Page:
Did a Client 'Suggest' You Hire His Son? What to do. Professionalism can set boundaries and expectations when the way seems unclear.
A big client is pressuring me to hire his son, a recent graduate, as a "favor." But it feels like a demand. The son made a poor impression and isn't a fit for my business. How do I handle it?
Let's be generous and assume this client wants his son to succeed -- and not, say, just have an easy path in life. And yet, the worried dad has pushed his reasoning and ethics aside. (Hopefully, for everyone's sake, it's a one-time thing). Hiring a bad fit as a "favor" -- or really, hiring at all as a favor -- inevitably ends badly. What will you do when employees become frustrated that the son can't do the work, and the golden child complains to his dad that he's being treated badly? Or when the client asks about a promotion for his boy, and dangles additional business to seal the deal? Soon you'll be wondering how much you're willing to sacrifice for this client. And this is why many businesses have anti-nepotism hiring policies -- something you might consider going forward.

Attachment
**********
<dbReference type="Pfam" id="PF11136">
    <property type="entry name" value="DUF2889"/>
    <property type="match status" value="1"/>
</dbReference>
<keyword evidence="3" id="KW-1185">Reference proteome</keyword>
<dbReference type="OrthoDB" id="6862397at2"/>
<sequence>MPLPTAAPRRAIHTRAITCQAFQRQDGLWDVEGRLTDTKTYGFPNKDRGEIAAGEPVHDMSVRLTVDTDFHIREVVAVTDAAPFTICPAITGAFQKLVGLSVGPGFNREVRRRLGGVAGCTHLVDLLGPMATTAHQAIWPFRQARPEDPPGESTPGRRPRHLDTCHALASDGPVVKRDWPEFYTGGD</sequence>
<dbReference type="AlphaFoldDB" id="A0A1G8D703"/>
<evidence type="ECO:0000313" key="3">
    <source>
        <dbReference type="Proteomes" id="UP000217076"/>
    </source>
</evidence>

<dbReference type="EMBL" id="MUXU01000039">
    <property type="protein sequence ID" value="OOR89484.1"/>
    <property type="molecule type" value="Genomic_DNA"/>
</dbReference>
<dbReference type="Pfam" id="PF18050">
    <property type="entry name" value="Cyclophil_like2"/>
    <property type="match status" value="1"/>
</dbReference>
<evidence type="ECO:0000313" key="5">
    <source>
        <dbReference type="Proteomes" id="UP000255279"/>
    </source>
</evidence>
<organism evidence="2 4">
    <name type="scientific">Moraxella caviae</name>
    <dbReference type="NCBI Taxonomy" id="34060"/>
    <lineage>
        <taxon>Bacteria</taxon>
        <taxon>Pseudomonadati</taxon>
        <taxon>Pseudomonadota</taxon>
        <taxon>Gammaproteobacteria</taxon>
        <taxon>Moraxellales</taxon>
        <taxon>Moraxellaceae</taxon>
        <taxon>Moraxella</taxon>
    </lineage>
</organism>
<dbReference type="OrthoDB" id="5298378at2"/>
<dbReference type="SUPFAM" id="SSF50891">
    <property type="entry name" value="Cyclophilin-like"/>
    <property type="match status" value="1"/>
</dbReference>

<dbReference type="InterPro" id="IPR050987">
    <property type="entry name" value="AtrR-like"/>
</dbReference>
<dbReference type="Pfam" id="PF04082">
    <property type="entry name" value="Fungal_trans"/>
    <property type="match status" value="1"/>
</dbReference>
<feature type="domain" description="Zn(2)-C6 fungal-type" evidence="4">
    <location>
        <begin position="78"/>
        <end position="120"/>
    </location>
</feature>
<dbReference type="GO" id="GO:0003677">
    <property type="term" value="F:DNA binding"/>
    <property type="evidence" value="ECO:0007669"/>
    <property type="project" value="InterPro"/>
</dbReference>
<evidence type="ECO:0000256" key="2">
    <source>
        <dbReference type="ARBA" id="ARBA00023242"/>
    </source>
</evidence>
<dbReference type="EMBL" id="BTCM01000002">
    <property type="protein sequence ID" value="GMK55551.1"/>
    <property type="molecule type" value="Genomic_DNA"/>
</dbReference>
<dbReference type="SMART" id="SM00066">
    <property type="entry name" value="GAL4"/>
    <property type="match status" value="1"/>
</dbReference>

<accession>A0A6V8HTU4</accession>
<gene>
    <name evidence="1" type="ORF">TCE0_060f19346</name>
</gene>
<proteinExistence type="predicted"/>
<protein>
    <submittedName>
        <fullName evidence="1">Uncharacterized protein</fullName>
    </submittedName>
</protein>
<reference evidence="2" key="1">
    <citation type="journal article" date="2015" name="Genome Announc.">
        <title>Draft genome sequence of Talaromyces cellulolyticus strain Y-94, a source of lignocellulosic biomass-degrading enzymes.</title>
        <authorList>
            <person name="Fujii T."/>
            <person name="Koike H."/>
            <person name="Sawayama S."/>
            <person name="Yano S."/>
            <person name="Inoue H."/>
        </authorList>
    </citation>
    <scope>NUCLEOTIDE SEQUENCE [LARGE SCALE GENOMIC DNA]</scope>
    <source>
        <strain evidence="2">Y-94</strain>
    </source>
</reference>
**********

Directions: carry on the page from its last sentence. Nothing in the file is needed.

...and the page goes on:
When the outcomes of an ethical dilemma all seem to lean undesirable, it's time to get creative. Decide what you're willing to invest, both in time and networking, to support the client's goal.